The important thing for all of us who are adopting children from backgrounds of deprivation and neglect is that Sensory Integration Disorder may be an issue you'll have to face with your kids. If caught in time, evaluated properly, and given appropriate occupational therapy, vast improvement in your child's developmental progress can be accomplished. If you suspect your child has some of the following symptoms, see a developmental pediatrician and get a private evaluation by an occupational therapist or clinic that knows about Sensory Integration Disorder.
Signs of Sensory Integrative Dysfunction
Overly sensitive to touch, movement, sights, or sounds.
Under-reactive to sensory stimulation (body whirling or crashing)
Activity level that is unusually high or unusually low
Coordination problems (poor balance or motor coordination)
Delays in Speech, language, motor skills, or academic achievement
Poor organization of behavior (impulsive, distractible, frustrated, aggressive)
Poor self concept (may appear lazy, bored, or unmotivated)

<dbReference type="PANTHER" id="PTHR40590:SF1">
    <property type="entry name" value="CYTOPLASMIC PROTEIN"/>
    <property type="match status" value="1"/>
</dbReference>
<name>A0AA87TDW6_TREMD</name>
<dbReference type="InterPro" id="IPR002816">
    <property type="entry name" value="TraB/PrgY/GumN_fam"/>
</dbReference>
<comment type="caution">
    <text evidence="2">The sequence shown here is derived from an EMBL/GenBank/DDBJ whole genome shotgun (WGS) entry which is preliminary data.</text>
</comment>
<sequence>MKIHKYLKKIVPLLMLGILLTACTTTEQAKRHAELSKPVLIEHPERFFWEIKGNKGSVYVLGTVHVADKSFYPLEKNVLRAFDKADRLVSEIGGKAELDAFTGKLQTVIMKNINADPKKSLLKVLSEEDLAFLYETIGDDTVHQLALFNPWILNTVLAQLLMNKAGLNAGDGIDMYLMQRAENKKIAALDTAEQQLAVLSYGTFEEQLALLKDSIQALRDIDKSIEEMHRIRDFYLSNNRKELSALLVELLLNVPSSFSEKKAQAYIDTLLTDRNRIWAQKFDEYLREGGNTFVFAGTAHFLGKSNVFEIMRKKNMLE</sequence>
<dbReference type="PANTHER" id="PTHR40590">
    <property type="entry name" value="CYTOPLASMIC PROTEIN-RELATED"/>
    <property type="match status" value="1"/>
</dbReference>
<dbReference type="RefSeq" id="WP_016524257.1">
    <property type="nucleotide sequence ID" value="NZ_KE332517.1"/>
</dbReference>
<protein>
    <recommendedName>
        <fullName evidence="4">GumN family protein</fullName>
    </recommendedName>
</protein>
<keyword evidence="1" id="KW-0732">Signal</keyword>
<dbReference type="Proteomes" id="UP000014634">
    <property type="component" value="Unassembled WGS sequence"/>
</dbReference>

For more information on this subject, contact Sensory Integration International, P.O. Box
Typically, a child with sensory integrative disorder will show more than one of the above signs.
For more information on this subject, contact:
Sensory Integration InternationalP.O. Box 9013Torrance, CA 90508
For some excellent reading material on the subject:
SenseAbilities: Understanding Sensory Integration by Maryann Colby Trott, M.A. ISBN 0-88450-625-8
A Parent's Guide to Understanding Sensory Integration by Sensory Integration International, Inc.
Copyright © 1998 By Harriet McCarthy. All rights reserved.
Harriet McCarthy is the list administrator of the PEP L list for parents who have adopted from Eastern Europe to discuss the issues involved in parenting post-institutionalized children. She is the mother of three children adopted from Eastern Europe.
Part One of Two
A realistic look at International Adoption
Practical tips for new adoptive parents
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The adoption process can be lengthy, so take the time to work on education and self improvement